• Proton pump inhibitors (PPIs) work to reduce stomach acid and protect the lining of the stomach and duodenum. However, they do not treat or cure H. pylori. Common PPIs include Nexium (esomeprazole), Prevacid (lansoprazole), and Prilosec (omeprazole).
  • H-2 blockers (histamine receptor blockers) block histamine, the chemical that tells your stomach to produce acid. This relieves ulcer pain while protecting it during the healing phase. Examples include Pepcid (famotidine) and Zantac (ranitidine).
  • Stomach lining medications coat ulcers and protect them from stomach acid, which allows them to heal. These medications can kill H. pylori but must be used with antibiotics. Examples include Carafate (sucralfate) and Pepto-Bismol (bismuth subsalicylate).

Stomach Ulcer Therapeutic Endoscopy

When a stomach ulcer goes untreated, it can start to bleed, and this can quickly become a medical emergency. When this happens, you may require surgery to repair the stomach damage. Fortunately, surgery for ulcers is not common because the other treatments are so effective. 

Ulcer Diet

Your diet can greatly affect your risk of stomach ulcers. Smoking, drinking alcohol, and late-night snacking have all been associated with an increased risk of ulcers. Milk used to be a treatment for ulcers but is no longer recommended. 

Foods to Avoid With an Ulcer

When you have an ulcer, it is important to avoid foods that can worsen it or cause increased pain. Common examples include:

  • Alcohol
  • Acidic foods
  • Spicy foods
  • Milk or cream
  • Fried foods
  • High-fat foods 
  • Highly processed foods 
  • Chocolate 

Ulcer-Friendly Foods

To help your ulcer heal, include fresh, healthy foods in your diet. In addition to taking your prescription medications from your healthcare provider, incorporate the following foods into your day:

  • Fresh fruits and vegetables
  • Green tea
  • Legumes
  • Soy, tofu
  • Eggs
  • Lean meats
  • Whole grains
  • Healthy fats 
  • Herbs and spices 
  • Probiotic-rich foods 

Coffee has long been believed to make ulcers worse. Because coffee is acidic, it may exacerbate the pain caused by an ulcer. Talk with your healthcare provider about coffee and ask if there is a safe amount to enjoy while the ulcer heals.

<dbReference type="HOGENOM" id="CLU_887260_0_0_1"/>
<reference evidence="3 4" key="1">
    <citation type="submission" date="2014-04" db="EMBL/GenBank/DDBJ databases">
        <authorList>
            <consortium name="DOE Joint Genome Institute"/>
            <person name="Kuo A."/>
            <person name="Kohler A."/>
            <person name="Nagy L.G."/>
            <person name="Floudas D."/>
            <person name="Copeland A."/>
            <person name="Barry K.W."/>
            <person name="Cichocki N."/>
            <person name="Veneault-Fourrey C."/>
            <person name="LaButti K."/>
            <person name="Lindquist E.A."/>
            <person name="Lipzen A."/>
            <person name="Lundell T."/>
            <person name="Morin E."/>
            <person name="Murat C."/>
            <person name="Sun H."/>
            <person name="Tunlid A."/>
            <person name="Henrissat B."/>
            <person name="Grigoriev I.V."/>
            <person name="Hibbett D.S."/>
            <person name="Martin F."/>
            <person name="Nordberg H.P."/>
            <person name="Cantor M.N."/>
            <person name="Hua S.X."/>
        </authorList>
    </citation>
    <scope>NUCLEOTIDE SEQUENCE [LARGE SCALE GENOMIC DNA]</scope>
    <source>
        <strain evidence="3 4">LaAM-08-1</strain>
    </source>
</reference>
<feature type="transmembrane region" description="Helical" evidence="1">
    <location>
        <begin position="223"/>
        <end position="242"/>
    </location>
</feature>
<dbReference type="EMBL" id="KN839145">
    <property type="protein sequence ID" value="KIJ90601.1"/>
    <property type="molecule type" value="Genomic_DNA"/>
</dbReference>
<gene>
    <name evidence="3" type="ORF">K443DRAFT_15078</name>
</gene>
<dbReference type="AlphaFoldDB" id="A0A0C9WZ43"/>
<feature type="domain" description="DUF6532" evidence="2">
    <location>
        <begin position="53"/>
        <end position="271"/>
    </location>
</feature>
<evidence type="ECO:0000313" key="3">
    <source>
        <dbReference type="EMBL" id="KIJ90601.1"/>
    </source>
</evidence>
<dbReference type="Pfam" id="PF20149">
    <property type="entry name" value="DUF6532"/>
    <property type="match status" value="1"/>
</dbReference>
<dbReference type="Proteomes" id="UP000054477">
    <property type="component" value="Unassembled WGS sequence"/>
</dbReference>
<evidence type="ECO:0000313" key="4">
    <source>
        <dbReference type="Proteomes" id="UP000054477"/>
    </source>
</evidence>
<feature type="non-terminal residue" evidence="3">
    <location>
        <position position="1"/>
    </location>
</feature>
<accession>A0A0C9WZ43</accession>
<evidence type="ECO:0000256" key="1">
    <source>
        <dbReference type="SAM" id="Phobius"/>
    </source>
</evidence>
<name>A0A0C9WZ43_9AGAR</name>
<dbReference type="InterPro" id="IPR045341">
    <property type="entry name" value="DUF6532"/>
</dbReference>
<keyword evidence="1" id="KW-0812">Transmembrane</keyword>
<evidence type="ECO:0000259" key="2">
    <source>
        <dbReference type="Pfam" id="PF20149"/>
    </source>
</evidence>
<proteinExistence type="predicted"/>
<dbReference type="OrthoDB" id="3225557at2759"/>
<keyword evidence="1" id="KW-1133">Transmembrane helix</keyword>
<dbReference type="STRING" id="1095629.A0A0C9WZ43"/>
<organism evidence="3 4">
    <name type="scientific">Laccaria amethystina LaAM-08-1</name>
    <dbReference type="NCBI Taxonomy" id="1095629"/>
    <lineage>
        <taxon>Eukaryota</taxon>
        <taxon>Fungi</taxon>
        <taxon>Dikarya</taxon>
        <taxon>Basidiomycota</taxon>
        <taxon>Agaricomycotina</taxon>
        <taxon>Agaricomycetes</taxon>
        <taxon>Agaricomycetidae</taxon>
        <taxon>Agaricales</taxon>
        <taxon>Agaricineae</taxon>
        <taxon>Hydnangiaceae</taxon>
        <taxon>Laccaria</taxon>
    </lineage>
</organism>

Lifestyle Changes to Help Prevent Stomach Ulcers

Certain lifestyle factors can affect your risk of stomach ulcers. To prevent ulcers in the future, start making these lifestyle changes today:

  • Avoid alcohol: Drinking alcohol increases the risk of H. pylori infection.
  • Quit smoking: Smoking raises your risk of stomach ulcers.
  • Exercise daily: Regular physical activity has been linked to a lower risk of stomach ulcers. 

Living With Stomach Ulcers

Stomach ulcers are painful and can significantly affect your quality of life. Coping strategies to help you manage chronic ulcers include:

  • Avoid NSAIDs as they can increase your risk of ulcers. Talk with your healthcare provider about which pain medications are safe for you.
  • Manage stress, which has been linked with an increased risk of ulcers. Incorporate stress-relieving activities such as mindfulness or yoga into your routine. 
  • Change your diet and try avoiding foods that can worsen them. A bland diet is safest when you have an ulcer. 
  • Eat small meals throughout the day instead of three large ones to reduce the pain.

Summary

Ulcers are painful sores in the lining of the stomach caused by stomach acid. Typical treatments for ulcers include medications but talk with your healthcare provider about incorporating home remedies (honey, ginger, chamomile, probiotics, and more) into your plan.

A Word From Verywell 

If you have ever experienced a stomach ulcer, you know how painful it is. If you suspect that you have an ulcer, talk with your healthcare provider as soon as possible. The longer an ulcer goes untreated, the worse it becomes.

Frequently Asked Questions

  • Can stress cause ulcers?

    While stress has not been found to directly cause stomach ulcers, it can exacerbate them. It also raises the risk of experiencing an ulcer. This may be because of unhealthy coping mechanisms like smoking or drinking alcohol. 

  • What painkillers can I take with a stomach ulcer?

    When you have a stomach ulcer, it is important to stop all use of NSAIDs. Ask your healthcare provider if it is safe for you to take Tylenol (acetaminophen) for the pain. 

  • What is the fastest way to cure stomach ulcer symptoms?

    The fastest way to cure a stomach ulcer is to see your healthcare provider right away. Starting the appropriate treatment regimen will help heal the ulcer and alleviate the pain as soon as possible. 

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Verywell Health uses only high-quality sources, including peer-reviewed studies, to support the facts within our articles. Read our editorial process to learn more about how we fact-check and keep our content accurate, reliable, and trustworthy.
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By Carrie Madormo, RN, MPH
Carrie Madormo, RN, MPH, is a health writer with over a decade of experience working as a registered nurse. She has practiced in a variety of settings including pediatrics, oncology, chronic pain, and public health.